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"I controlled my laughter and simple said "No,I am very busy,so I can't write any code for you". The moment they heard this all the smiling face turned into a sad looking face and one of them farted. So I had to leave the place as soon as possible." - Mr.Prakash One Fine Saturday. 24/04/2004
There are various ways to solve this of course, but one way could be:
The lowest non-zero shift count is 3, so the top 3 bits are the original bits. The next 3 bits from the top have the top bits XORed into them, and they can be restored by again XORing with the top bits:
x ^= x >> 3;
Now the top 6 bits are decoded, but the rest of the bits are "more tangled up". Proceeding that way does keep making progress because it always makes the decoded part at least 1 bit longer, but as it does so it makes the bottom bits more and more messed up. That's tricky to keep track of just in my mind, so what I would do is represent the current state of "how tangled up" the message is an an ulong (m) that has bit k set iff x is still XORed with the original message shifted right by k. So m = 1 | (1UL << 3) | (1UL << 13) | (1UL << 47) at the start, and when restoring that first group of bits it changes in a similar way: m ^= m << 3;.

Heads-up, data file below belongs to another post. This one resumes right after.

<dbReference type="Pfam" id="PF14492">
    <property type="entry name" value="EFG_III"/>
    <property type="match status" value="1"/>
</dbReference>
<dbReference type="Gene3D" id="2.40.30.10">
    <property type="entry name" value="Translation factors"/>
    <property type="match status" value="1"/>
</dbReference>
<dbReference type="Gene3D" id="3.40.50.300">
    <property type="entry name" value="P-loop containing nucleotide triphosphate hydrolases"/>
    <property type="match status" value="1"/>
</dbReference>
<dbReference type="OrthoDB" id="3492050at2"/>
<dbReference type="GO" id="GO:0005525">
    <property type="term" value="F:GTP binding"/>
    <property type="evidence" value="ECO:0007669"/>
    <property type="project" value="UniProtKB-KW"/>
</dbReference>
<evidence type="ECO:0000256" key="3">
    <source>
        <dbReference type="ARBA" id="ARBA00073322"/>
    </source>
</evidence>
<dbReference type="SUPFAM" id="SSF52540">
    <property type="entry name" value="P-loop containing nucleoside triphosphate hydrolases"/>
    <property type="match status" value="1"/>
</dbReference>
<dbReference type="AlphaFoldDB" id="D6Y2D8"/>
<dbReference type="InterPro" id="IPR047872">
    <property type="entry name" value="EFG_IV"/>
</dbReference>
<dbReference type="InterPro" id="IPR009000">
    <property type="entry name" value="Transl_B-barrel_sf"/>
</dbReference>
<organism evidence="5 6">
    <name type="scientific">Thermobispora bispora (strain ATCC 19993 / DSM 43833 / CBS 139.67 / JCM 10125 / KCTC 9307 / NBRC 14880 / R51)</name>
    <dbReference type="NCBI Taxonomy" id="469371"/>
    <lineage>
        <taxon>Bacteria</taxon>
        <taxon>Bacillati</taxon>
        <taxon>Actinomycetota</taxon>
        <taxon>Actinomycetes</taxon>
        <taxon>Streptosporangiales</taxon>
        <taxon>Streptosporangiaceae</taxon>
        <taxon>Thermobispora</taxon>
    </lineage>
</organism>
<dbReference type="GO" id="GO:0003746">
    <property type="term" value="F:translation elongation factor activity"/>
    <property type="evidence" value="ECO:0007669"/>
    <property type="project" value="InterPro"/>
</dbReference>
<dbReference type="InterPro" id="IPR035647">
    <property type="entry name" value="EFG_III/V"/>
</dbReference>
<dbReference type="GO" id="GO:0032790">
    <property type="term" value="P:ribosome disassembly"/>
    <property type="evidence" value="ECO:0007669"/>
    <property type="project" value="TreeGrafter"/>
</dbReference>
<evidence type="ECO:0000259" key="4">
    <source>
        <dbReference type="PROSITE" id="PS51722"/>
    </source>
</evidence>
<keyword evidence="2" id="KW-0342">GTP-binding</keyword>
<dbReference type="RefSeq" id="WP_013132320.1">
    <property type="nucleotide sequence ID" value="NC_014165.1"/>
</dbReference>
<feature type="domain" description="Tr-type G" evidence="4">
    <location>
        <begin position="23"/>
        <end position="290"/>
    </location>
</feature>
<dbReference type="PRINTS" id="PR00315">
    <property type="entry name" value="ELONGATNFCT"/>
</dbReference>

The next offset can be found by looking in m for the rightmost set bit apart from the least significant bit, so offset = countTrailingZeros(m & ~1UL). The second offset is 6, then 12, 13, 16, 19, 22, etc.
As a variant, a similar thing can be done but xoring x with shifted versions of the original encoded message instead of the current x, which would be paired with xoring m with shifted versions of the original m instead of the current m. Then the offset sequence is 3, 6, 12, 13, 15, 18, 19, 21...
Or if you immediately see what's going on, you can relate this problem to finding the carryless multiplicative inverse modulo 264, but you didn't need that just to solve the puzzle.